Ernie Adams and Evan Bonds, Belichick's close friends at prep school, would be the first of a group Halberstam comes, by the end of the book, to refer to as Belichick University--the people who, either in the company of Bill Belichick or under his influence, established a kind of theoretical bloodline concerning football. Belichick University, essentially, is that school of thought accredited by the Patriots' three Super Bowl wins. Halberstam's retelling of Adams, Bonds and Belichick in their Andover days, is touching to me:
Bonds had also read Steve Belichick's book and was equally thrilled that the scion of such a distinguished football family was about to become a teammate. 'Because we were such football nerds, it was absolutely amazing that Bill had come to play at Andover, because we were probably the only two people in the entire state of Massachusetts who had read his father's book,' Bonds said years later. Bonds felt that though his own life revolved completely around football, Adams was already a good deal more advanced in his football obsessions, going off on his own to coaching clinics where everyone else was at least ten years older, collecting every book written by every coach on the game, the more technical the better, and collecting films of important games: Ernie already had an exceptional football film collection, sixteen-millimeter stuff, the great Packer-Cowboy games, Raiders-Jets, films like that, which he somehow found out about through sports magazines, and had sent away for, and for which he had enough primitive equipment so that he could show the films,' Bonds said. 'It's hard to explain just how football crazed we were, but the year before Bill arrived, when we were in the eleventh grade, and it was sprig, the two of us went down to Nickerson Field, the old Boston University field, because BU was having an intra-squad spring game. We were up there in the stands taking notes, these two seventeen-year-olds--can you believe it?--scouting an intra-squad game at BU on our own, and I still have no earthly idea what we would have done with the notes. Anyway, pretty soon a BU assistant coach came up looking for us, to find out what we were doing, and why we were doing it. So we said we were from Northeaster, as if that would give us extra legitimacy, and the coach said what we were doing was illegal, and we had to get out then and there.'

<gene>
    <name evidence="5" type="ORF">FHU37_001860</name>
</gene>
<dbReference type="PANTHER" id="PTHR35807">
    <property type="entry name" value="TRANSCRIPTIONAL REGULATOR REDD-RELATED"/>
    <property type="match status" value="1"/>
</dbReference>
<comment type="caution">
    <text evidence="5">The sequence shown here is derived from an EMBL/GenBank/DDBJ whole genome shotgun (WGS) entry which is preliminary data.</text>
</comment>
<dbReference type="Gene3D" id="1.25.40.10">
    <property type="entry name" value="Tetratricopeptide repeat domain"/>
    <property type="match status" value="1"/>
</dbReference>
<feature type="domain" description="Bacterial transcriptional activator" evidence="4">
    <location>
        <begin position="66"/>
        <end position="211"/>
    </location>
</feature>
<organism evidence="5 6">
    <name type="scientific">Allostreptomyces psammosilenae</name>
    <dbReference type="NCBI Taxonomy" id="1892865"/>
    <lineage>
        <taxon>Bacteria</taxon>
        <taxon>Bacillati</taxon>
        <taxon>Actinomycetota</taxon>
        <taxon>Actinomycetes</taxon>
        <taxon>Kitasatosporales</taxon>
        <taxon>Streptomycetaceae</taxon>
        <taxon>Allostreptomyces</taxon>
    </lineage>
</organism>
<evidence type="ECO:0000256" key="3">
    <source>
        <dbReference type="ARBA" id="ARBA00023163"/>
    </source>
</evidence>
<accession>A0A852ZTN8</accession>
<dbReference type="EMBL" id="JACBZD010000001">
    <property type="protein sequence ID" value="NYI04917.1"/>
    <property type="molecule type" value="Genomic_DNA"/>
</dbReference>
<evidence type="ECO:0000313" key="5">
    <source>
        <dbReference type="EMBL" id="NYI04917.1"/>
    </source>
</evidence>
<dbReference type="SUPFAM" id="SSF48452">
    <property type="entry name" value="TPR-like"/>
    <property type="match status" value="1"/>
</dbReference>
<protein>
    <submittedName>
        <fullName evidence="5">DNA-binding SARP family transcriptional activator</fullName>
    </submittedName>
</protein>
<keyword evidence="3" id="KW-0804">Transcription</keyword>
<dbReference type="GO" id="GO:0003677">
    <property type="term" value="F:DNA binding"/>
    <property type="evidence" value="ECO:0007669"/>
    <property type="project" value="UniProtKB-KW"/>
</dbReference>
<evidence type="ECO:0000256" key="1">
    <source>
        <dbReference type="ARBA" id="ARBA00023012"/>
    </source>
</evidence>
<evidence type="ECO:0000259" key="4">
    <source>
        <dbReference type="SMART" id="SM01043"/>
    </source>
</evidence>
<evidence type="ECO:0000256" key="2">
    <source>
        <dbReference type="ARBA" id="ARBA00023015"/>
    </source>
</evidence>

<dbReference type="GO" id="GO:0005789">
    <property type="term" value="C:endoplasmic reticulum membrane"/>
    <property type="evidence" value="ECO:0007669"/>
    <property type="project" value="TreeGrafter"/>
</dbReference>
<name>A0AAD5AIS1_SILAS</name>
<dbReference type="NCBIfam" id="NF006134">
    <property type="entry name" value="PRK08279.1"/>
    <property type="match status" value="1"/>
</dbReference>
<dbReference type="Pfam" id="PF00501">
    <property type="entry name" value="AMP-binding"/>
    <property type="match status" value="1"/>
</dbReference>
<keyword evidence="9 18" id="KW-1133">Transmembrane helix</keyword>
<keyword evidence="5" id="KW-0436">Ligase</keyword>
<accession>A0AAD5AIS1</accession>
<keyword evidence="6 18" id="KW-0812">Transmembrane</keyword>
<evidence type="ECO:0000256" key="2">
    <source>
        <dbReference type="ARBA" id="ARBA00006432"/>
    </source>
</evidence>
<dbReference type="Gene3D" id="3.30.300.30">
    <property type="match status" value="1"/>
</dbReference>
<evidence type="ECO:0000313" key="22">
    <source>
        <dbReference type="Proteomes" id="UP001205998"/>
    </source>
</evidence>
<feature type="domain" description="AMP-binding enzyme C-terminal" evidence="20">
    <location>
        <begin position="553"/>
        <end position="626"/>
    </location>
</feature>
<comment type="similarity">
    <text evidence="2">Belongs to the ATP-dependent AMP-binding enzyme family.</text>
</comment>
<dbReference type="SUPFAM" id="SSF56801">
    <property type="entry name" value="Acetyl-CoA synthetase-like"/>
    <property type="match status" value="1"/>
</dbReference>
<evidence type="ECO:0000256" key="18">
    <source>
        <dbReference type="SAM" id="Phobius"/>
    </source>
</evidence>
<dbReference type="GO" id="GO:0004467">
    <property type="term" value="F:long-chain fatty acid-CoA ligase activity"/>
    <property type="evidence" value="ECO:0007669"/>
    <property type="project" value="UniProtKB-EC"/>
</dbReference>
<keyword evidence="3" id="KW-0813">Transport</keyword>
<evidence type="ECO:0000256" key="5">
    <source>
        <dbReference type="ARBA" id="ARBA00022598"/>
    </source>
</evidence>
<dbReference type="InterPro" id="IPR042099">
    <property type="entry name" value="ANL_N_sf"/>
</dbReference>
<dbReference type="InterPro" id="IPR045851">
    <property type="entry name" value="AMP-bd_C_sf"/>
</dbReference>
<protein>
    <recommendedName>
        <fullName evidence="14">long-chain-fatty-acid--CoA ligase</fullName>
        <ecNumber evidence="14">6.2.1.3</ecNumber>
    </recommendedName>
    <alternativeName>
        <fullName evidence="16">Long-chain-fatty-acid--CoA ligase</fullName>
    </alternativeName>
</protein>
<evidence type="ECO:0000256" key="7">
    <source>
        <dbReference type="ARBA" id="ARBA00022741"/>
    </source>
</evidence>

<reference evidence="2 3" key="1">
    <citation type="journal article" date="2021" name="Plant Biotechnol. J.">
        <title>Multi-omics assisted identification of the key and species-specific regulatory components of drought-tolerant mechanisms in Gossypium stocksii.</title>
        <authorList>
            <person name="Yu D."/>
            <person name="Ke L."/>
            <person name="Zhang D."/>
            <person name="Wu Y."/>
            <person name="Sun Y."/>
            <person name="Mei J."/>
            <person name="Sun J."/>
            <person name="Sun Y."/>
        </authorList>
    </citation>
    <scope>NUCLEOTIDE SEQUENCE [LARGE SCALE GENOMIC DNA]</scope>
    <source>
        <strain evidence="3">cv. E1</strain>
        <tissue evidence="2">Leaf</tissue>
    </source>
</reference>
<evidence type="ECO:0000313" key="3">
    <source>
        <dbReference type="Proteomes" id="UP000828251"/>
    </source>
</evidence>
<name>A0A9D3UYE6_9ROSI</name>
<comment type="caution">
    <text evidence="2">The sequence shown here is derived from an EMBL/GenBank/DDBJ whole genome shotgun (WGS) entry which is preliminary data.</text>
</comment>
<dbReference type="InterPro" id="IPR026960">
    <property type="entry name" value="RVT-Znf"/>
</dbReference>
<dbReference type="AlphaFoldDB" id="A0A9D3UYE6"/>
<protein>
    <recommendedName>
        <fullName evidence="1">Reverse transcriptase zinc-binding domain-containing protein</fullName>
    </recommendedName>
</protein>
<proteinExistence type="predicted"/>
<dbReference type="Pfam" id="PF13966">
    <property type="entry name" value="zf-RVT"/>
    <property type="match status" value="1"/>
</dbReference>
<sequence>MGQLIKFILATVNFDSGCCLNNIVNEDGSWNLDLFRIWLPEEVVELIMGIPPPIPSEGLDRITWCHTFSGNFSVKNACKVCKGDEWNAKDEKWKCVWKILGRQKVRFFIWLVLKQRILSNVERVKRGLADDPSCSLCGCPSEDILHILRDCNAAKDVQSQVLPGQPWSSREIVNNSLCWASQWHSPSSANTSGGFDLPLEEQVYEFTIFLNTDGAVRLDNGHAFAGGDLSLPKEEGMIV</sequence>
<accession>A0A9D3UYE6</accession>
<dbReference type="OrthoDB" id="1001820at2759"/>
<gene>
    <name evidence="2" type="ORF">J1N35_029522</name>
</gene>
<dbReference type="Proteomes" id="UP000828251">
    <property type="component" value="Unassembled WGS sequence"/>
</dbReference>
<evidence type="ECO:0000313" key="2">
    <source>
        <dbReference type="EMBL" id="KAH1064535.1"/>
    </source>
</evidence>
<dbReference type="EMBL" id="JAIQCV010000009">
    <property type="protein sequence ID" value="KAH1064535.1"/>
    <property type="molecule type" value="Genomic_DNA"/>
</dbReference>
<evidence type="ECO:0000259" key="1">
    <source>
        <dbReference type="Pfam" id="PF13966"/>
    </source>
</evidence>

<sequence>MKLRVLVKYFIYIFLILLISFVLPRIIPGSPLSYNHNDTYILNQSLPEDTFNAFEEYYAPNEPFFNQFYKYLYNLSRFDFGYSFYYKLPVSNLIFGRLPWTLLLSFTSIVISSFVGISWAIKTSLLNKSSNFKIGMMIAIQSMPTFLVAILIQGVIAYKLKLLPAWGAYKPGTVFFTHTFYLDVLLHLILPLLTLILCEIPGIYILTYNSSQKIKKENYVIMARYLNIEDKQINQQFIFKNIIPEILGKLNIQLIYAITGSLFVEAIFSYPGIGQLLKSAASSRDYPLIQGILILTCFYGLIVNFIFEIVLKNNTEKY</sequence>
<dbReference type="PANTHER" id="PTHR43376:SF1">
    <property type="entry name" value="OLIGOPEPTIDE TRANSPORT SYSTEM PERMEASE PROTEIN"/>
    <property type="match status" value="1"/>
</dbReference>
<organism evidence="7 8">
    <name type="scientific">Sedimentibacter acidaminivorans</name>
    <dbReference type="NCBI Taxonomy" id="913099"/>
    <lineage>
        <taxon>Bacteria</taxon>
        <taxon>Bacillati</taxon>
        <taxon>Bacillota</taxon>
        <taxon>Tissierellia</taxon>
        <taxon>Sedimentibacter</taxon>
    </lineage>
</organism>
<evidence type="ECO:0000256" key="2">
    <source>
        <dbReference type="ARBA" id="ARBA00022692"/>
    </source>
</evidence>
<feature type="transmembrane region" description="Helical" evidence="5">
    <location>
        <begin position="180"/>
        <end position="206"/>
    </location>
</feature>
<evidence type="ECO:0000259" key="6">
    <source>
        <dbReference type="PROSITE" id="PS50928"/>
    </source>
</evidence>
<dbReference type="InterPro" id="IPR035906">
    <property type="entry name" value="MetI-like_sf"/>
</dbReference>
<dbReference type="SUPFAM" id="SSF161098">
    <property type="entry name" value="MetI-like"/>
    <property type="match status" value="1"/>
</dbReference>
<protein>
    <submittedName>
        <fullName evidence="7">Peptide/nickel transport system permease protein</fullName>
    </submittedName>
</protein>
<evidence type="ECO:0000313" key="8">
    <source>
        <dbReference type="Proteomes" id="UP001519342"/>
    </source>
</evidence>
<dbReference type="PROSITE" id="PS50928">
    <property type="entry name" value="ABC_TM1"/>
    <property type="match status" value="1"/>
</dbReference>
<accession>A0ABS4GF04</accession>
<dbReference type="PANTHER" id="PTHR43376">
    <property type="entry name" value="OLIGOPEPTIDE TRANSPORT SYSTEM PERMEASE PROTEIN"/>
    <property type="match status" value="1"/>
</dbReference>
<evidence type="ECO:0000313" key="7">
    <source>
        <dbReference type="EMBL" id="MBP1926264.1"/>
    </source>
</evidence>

I love that story about scouting a scrimmage at BU--and getting kicked out for their troubles. That's dedication.
That Adams was football obsessed had been obvious from the time he had arrived at Andover and had sat in the back of some of his classes--more often than not science classes--and had pleased the teacher by seeming to be the most diligent and enthusiastic note taker in the lass. Sadly, it would turn out, and much to the irritation of the teacher, these were not science notes but turned out to be the sketches where eleven Xs took on eleven Os. In time the teacher notified Helen Adams, Ernie's mother. She was not surprised, because Ernie's housemaster, Hale Struges, had already written her of his own concerns about the narrowness of her son's interests: 'I wish he would expand his horizons. His interest in football has assumed such proportions that it seems to be closing doors on other areas of endeavor.' (At virtually the same time, an eerily similar scene was taking place at Annapolis High, where Bill Belichick was taking French; some thirty-five years later Jeannette Belichick happened to stumble over some of her son's old notebooks, including one from French class, and eager to see what he had been doing in a subject that she had once taught, she opened it, finding inside not very much in he way of French verbs but a lot of football plays that had been diagrammed, part of his secret world of Xs and Os.)
"His secret world of Xs and Os." I love it.
Adams remains part of Belichick's team to this day, as a film analyst and scouting expert. Adams was the most obsessed at the time they met, but Belichick was the one ultimately who allowed him to have a career lost in that "secret world of Xs and Os."